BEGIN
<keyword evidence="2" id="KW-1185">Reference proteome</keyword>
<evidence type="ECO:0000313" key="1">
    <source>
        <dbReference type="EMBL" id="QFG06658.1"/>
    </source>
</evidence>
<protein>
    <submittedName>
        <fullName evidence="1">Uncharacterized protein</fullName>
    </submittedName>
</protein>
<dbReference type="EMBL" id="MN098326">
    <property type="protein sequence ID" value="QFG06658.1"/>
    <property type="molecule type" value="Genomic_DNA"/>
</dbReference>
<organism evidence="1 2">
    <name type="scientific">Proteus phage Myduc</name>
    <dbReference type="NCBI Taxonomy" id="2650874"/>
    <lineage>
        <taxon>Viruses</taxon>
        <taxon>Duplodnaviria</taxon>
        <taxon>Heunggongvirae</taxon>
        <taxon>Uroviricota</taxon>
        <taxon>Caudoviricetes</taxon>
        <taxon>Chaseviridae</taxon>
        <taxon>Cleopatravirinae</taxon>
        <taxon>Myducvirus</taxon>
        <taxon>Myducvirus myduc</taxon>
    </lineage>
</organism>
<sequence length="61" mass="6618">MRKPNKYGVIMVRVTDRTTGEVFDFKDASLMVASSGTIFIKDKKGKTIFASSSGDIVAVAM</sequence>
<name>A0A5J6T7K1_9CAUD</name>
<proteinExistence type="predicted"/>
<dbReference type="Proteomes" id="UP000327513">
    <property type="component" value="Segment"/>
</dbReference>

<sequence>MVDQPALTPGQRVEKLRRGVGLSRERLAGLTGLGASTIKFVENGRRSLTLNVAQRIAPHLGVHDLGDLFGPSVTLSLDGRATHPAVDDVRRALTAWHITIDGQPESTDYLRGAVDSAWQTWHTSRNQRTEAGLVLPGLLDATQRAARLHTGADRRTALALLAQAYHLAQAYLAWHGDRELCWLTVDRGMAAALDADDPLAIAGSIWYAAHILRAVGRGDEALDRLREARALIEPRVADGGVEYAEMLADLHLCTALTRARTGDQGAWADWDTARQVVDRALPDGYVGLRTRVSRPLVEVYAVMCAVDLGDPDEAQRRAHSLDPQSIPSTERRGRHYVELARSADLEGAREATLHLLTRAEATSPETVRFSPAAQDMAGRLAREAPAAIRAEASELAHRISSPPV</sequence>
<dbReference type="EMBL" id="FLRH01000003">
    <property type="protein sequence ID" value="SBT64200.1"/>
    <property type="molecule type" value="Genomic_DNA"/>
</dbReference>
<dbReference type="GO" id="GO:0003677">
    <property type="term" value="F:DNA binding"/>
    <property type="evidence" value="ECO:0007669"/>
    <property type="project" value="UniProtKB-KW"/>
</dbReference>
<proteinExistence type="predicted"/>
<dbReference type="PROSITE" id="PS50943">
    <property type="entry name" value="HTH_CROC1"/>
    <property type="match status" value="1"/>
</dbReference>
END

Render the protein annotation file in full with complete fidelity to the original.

<keyword evidence="2" id="KW-1185">Reference proteome</keyword>
<evidence type="ECO:0000313" key="1">
    <source>
        <dbReference type="EMBL" id="QFG06658.1"/>
    </source>
</evidence>
<protein>
    <submittedName>
        <fullName evidence="1">Uncharacterized protein</fullName>
    </submittedName>
</protein>
<dbReference type="EMBL" id="MN098326">
    <property type="protein sequence ID" value="QFG06658.1"/>
    <property type="molecule type" value="Genomic_DNA"/>
</dbReference>
<organism evidence="1 2">
    <name type="scientific">Proteus phage Myduc</name>
    <dbReference type="NCBI Taxonomy" id="2650874"/>
    <lineage>
        <taxon>Viruses</taxon>
        <taxon>Duplodnaviria</taxon>
        <taxon>Heunggongvirae</taxon>
        <taxon>Uroviricota</taxon>
        <taxon>Caudoviricetes</taxon>
        <taxon>Chaseviridae</taxon>
        <taxon>Cleopatravirinae</taxon>
        <taxon>Myducvirus</taxon>
        <taxon>Myducvirus myduc</taxon>
    </lineage>
</organism>
<sequence length="61" mass="6618">MRKPNKYGVIMVRVTDRTTGEVFDFKDASLMVASSGTIFIKDKKGKTIFASSSGDIVAVAM</sequence>
<name>A0A5J6T7K1_9CAUD</name>
<proteinExistence type="predicted"/>
<dbReference type="Proteomes" id="UP000327513">
    <property type="component" value="Segment"/>
</dbReference>

<sequence>MVDQPALTPGQRVEKLRRGVGLSRERLAGLTGLGASTIKFVENGRRSLTLNVAQRIAPHLGVHDLGDLFGPSVTLSLDGRATHPAVDDVRRALTAWHITIDGQPESTDYLRGAVDSAWQTWHTSRNQRTEAGLVLPGLLDATQRAARLHTGADRRTALALLAQAYHLAQAYLAWHGDRELCWLTVDRGMAAALDADDPLAIAGSIWYAAHILRAVGRGDEALDRLREARALIEPRVADGGVEYAEMLADLHLCTALTRARTGDQGAWADWDTARQVVDRALPDGYVGLRTRVSRPLVEVYAVMCAVDLGDPDEAQRRAHSLDPQSIPSTERRGRHYVELARSADLEGAREATLHLLTRAEATSPETVRFSPAAQDMAGRLAREAPAAIRAEASELAHRISSPPV</sequence>
<dbReference type="EMBL" id="FLRH01000003">
    <property type="protein sequence ID" value="SBT64200.1"/>
    <property type="molecule type" value="Genomic_DNA"/>
</dbReference>
<dbReference type="GO" id="GO:0003677">
    <property type="term" value="F:DNA binding"/>
    <property type="evidence" value="ECO:0007669"/>
    <property type="project" value="UniProtKB-KW"/>
</dbReference>
<proteinExistence type="predicted"/>
<dbReference type="PROSITE" id="PS50943">
    <property type="entry name" value="HTH_CROC1"/>
    <property type="match status" value="1"/>
</dbReference>